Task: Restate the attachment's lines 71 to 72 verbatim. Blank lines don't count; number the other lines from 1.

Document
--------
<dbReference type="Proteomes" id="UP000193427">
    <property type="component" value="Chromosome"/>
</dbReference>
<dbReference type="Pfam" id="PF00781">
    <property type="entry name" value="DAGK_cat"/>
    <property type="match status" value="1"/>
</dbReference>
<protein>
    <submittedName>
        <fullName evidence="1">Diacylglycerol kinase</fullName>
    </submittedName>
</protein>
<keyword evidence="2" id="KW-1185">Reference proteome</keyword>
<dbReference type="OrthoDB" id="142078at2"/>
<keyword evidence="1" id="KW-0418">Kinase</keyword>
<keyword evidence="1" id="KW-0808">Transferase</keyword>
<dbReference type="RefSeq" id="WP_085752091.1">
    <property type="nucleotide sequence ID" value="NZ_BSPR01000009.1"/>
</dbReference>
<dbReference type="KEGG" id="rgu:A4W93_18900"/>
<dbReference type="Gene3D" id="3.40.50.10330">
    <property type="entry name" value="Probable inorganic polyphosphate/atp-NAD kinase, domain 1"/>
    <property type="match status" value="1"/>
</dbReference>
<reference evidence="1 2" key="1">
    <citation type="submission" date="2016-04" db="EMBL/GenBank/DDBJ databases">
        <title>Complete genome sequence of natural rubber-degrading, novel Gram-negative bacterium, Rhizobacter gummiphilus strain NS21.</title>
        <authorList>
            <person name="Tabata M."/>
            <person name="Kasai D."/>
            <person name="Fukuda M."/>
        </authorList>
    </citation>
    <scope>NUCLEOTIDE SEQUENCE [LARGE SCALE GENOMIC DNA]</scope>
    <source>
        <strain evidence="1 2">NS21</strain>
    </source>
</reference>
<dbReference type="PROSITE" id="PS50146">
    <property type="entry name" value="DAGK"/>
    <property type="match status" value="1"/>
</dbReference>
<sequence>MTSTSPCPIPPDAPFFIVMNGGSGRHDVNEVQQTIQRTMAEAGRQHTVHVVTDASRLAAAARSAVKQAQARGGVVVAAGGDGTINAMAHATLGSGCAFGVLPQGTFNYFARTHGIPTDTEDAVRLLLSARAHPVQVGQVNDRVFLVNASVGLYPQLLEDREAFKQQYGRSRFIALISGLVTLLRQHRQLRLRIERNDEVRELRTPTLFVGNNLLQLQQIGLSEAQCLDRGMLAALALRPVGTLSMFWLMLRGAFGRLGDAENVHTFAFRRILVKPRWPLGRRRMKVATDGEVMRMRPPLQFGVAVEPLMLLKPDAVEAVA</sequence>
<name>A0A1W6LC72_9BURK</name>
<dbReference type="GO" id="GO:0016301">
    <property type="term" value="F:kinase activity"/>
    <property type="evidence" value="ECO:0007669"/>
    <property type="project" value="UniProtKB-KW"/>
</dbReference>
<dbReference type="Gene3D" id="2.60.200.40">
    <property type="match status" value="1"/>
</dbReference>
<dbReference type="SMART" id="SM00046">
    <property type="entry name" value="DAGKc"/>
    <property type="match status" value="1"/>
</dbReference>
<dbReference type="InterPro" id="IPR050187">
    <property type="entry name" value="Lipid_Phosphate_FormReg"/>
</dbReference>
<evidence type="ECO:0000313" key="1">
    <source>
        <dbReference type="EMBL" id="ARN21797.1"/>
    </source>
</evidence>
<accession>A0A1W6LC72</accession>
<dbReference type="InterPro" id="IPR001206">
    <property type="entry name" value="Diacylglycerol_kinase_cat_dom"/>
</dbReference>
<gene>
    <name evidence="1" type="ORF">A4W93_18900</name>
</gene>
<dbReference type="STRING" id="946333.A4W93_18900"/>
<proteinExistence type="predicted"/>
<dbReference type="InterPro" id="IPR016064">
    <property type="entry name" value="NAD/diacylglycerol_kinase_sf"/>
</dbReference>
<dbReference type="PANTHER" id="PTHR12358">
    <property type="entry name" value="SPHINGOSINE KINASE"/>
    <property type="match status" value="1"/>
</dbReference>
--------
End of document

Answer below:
</gene>
<dbReference type="STRING" id="946333.A4W93_18900"/>